The light is blinding. It's like something out of a dream, only it imprints itself behind the blue of her eyes and makes her dizzy and tired; the candle of hope snuffs out immediately.
But even so, when the Light Faerie steps out of the waterfall of light and smiles down at her, Pema asks, in a small, tinny voice: "Best?"
The faerie's eyes are blank, and her lips are a crescent-smile. "I'd like to bless you, for freeing me."
Pema's eyes go hard. "No." She turns away. "I'm fine."
"Will we be friends forever?"
"Best friends forever, right? Right?"
"You will always be my most darling friend, Pema..."
"You're my only friend, Best. My one and only friend. And I like it better like that."
"Child, you will find friends far lovelier than me, one day. But you will always be my dearest friend."
"But nothing." Her eyes are sad. "We are best friends."
"Five hundred and fifty bottled faeries!" Pema shouts, crying into her arms. "Where are you, Best?"
She is in her room; the warm, autumn-summer air is breathing through the window. She shivers as she shuts the glass-face, and goes back to sit on her bed.
A knock comes at her door. Pema perks, and lets out a small, "Come in."
Her mother slips inside, carrying a small, porcelain-white bowl. "I brought you dinner."
Pema's eyes soften. "Oh. Thanks."
Her mother's lips fold into something so very fragile and sad. Something lingers in her gaze, and Pema suddenly finds herself saying, "Tell me a story, Mama?"
The Faerie Uni is surprised for only a moment, but the look melts away into something warm and joyous. "Of course, child."
Part of Pema crumples at the name, but the other part of her is beaming. She says firmly, "Nothing about faeries tonight, please." She pauses, before adding. "Maybe the sun. I... would like to hear about the sun."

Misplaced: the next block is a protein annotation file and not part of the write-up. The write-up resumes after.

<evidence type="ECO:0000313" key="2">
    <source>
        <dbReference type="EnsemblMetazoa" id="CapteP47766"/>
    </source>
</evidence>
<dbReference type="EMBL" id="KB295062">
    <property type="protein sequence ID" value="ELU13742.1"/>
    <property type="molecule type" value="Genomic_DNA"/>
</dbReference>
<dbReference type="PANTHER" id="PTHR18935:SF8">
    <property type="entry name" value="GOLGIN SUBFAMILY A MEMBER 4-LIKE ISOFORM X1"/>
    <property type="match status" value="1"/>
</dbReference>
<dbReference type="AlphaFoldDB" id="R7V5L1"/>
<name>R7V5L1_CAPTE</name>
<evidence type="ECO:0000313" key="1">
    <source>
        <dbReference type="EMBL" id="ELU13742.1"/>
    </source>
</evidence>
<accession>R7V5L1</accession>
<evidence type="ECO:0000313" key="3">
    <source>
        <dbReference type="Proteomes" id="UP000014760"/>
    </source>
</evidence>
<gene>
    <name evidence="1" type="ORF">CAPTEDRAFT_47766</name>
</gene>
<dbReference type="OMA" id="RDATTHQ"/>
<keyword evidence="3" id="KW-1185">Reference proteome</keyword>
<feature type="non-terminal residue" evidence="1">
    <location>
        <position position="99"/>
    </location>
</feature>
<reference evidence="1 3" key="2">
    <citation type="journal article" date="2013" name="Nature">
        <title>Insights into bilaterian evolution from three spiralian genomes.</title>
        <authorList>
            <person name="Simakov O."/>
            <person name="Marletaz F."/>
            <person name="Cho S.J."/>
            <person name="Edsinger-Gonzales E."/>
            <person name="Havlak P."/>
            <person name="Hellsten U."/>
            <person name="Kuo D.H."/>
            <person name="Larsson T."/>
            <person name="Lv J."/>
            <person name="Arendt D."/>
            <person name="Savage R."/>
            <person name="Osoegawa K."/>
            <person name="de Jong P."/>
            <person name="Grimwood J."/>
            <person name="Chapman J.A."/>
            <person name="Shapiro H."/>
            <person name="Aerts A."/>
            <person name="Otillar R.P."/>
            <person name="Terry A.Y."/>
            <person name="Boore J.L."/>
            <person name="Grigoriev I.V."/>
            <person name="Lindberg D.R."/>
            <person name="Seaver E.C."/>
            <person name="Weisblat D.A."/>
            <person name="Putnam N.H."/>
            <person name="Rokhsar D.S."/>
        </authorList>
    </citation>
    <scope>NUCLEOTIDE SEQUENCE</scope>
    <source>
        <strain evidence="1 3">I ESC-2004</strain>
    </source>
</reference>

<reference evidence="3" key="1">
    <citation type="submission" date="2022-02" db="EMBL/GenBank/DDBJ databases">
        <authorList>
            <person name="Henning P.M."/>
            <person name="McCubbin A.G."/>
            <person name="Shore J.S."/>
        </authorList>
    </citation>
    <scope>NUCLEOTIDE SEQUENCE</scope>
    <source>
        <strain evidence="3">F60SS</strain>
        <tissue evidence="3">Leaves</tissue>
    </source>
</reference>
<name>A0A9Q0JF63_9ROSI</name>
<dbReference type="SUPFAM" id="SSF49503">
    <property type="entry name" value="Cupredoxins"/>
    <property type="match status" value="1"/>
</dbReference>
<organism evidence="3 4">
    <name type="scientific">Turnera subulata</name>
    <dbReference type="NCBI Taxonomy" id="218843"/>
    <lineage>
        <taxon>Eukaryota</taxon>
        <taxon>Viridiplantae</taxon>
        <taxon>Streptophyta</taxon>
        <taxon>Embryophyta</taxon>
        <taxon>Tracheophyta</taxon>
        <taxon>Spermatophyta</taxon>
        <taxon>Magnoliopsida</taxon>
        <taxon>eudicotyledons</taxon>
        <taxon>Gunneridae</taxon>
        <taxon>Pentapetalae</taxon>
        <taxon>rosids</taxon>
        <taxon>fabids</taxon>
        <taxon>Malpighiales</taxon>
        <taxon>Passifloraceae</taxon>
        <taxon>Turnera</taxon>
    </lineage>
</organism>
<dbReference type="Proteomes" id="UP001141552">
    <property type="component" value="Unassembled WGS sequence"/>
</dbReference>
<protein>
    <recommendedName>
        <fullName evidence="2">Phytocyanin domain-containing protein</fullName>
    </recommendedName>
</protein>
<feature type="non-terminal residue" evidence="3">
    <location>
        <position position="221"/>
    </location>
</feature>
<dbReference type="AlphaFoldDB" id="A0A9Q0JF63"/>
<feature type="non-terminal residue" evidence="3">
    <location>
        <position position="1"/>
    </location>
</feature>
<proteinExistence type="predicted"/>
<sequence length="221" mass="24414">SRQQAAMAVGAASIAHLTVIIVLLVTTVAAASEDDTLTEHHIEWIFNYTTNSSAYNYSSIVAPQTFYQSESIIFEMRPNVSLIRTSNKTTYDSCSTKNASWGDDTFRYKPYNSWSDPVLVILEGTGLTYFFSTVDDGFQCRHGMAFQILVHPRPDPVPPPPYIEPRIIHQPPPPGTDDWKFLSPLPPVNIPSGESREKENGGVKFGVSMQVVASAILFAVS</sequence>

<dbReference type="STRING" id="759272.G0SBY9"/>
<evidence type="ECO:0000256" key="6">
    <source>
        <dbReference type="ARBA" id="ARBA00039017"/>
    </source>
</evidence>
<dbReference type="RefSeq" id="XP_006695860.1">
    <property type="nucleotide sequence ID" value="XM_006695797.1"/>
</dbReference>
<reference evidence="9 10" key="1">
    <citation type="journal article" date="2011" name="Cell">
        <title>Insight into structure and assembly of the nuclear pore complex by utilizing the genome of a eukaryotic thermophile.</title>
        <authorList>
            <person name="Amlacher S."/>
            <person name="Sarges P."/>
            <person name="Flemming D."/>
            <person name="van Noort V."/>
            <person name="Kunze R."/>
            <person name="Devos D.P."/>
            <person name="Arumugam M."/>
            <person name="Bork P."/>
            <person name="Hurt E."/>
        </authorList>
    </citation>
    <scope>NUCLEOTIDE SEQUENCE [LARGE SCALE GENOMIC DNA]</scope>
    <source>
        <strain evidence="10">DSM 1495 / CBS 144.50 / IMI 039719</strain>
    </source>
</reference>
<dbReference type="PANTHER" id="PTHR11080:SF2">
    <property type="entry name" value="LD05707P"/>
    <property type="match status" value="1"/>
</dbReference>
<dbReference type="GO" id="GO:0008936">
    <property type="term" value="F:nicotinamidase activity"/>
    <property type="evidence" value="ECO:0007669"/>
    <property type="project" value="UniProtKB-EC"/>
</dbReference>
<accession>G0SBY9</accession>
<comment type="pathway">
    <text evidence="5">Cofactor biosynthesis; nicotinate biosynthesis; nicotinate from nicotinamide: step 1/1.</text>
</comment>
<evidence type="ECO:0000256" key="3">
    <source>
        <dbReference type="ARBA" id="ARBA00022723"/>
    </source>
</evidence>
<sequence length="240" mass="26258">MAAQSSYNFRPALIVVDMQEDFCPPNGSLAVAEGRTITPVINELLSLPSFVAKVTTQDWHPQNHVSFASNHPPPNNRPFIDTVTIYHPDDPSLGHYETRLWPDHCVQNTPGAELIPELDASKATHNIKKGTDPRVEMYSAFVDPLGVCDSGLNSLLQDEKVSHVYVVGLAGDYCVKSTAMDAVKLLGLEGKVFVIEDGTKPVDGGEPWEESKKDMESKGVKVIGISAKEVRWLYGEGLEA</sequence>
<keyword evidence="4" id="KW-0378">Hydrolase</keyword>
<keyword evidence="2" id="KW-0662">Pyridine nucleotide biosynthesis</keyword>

Her mother's smile glimmers, like rain-dust and faerie-diamonds.,"Alright, darling, alright."
And the story unravels—
"Why are you looking at the sun?"
"Best, you're always looking at the sun. Like it has something you want."
"Oh? You think so? I just think it's very beautiful, is all."
"Are you sure? Best, you don't talk much anymore."
"There's something I have to tell you."
"You can tell me anything. We're best friends."
"...I lose my magic at night. Because I get my power from the sun. Did you know that?"
"The sun is part of me. I am part of it. One day, you'll understand."
"I.. I don't think I want to."
Pema, the next morning, combs her mane slowly, all the while staring at the glowing, rising sun. The gossamer, yellow face glitters prettily. The clouds swerve around it like music, and Pema wishes she had always noticed the beauty of the sun.
"I wonder..." she murmurs, leaning on the window-pane.
Her mother offers her one-thousand neopoints, but Pema shakes her head.
She does not go to the shop today for the first time in years. There are no glass, faerie-bottles rolling in the lines of her grasp; instead, she goes through the day empty-handed, the sun on her skin.
Something inside of her lightens at the thought.
"Why are you fading?"
"It... it means I'm free."
"Best, tell me the truth, please, please, for once-"
"I'm going to where I belong. Where I was meant to go."
"And where is that, Best? Tell me!"
"I'll be with you every day. You'll grow strong. I'll rise and fall, just like you."
"Don't look for me. You don't need to."
"I'll still try! You can't tell me not to- Best?"
"Best, where are you?"
'No,' Pema swears she hears something in the sky. The sun gleams. 'I'm still here. I always was.'
Five hundred-fifty bottled light faeries.
Pema never buys another one again.
She's had the one she was looking for all along.